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Flashback Friday - Dark Side of The Moon by Pink Floyd

Nearly 60 years after their formation, Pink Floyd remains to be one of the most influential rock bands of all time. The band formed in London in 1965, becoming one of the first British psychedelic rock bands. Their eighth studio album, "Dark Side of The Moon," recently had its 50th year anniversary at the beginning of this month, having been released on the 1st of March, 1973. Previous to its release, it was promoted with two singles, "Money" and "Us And Them." This album is considered to be one of the most influential rock albums in the world with it being a pivotal point in the history of rock music as a whole, inspiring other iconic bands such as Nirvana. It is sometimes even compared to Nirvana's 1997 album, "Ok Computer," as both albums were influential within the rock scene and focused on similar concepts of the modern world and creativity. "The Dark Side Of The Moon" is among some of the most critically acclaimed albums of all time, and it is the album that brought Pink Floyd international fame. Having over 45 million copies sold worldwide, "The Dark Side Of The Moon" is the best-selling album of the 70s, and the 4th best-selling album in history.

"The Dark Side Of The Moon" has ten tracks and a running time of 42 minutes. The intro track, "Speak To Me," is purely instrumental, incorporating different sound effects and spoken word, which then immediately transitions into "Breathe (In The Air)." This second track has a lengthy instrumental intro, which slowly develops into vocals. There is also seemingly a jazz influence with the instrumental as well. "On The Run" begins with another lengthy intro; however, it has more of an upbeat mood, and has more of a techno-styled instrumental with 8-bit-like sound effects and noise. This song has no singing vocals and only has snippets of the spoken word. To an alarming start, "Time" begins loudly with ticking sound effects, percussion, and what sounds to be a metronome. This song has a darker feeling than the previous songs, with the percussion and bass focus giving it a darker tone. The sung vocals in "Time" are much more aggressive and louder than those in the previous one as well. There is also a guitar solo, also more aggressive than previously. "The Great Gig In The Sky" begins with a piano, an instrument not featured previously. This is another with no words actually spoken. There are only vocals: not from Pink Floyd's vocalist at the time, but by Clare Torry. "Money" is one of the most atmospheric tracks on the album, as the guitars have distortion and the vocals are layered, creating a distinctive psychedelic sound. It also incorporates saxophone, showing a clear jazz influence. "Us And Them" is in the same boat, as it also has a saxophone, and even a solo with this instrument. The vocals within this song are much softer, and the singing returns to a whispered type style. "Any Color You'd Like" is also another fully instrumental piece with no vocals. Returning to vocals with sung lyrics, "Brain Damage" is a softer, more acoustic-like song. It has a similar dark, spooky atmosphere to that of "Time." "Eclipse" is similar, and it is one of the shortest songs on the album. All of the vocals are very soft, and so are the instrumentals.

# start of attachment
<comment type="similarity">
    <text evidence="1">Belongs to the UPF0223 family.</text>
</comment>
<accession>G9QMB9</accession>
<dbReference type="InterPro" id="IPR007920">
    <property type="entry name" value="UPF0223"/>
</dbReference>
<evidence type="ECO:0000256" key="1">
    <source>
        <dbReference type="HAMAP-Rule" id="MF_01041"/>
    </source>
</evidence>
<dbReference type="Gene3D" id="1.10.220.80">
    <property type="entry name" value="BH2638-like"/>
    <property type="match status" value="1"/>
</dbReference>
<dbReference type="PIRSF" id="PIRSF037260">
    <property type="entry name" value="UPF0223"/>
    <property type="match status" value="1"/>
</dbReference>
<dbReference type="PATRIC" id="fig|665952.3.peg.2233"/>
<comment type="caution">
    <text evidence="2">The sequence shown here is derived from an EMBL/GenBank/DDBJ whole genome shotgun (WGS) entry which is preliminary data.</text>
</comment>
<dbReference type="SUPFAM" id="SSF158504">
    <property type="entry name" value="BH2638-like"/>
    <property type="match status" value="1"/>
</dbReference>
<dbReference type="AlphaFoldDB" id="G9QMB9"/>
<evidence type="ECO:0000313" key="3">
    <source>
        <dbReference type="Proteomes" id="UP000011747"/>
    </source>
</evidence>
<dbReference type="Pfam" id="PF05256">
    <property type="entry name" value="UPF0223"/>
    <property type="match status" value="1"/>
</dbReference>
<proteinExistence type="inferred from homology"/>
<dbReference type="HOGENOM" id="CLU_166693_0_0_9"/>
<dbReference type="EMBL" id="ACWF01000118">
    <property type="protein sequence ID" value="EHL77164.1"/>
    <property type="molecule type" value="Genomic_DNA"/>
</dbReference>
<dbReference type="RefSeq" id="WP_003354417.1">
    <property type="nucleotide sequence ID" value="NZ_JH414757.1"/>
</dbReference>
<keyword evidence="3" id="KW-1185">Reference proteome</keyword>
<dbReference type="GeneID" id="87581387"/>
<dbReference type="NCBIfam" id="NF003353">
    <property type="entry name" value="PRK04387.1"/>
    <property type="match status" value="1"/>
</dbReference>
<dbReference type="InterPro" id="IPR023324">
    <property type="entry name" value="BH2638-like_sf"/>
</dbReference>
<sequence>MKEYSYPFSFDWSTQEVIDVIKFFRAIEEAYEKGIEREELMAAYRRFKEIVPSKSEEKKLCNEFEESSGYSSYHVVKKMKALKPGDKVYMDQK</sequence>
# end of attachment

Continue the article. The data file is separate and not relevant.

This album, a record-shattering record, is timeless and remains iconic to this day. Last week, Pink Floyd released a remaster of the full album for the 50th anniversary. This remaster includes a live recording of a performance from 1974-a year after the album had been released.

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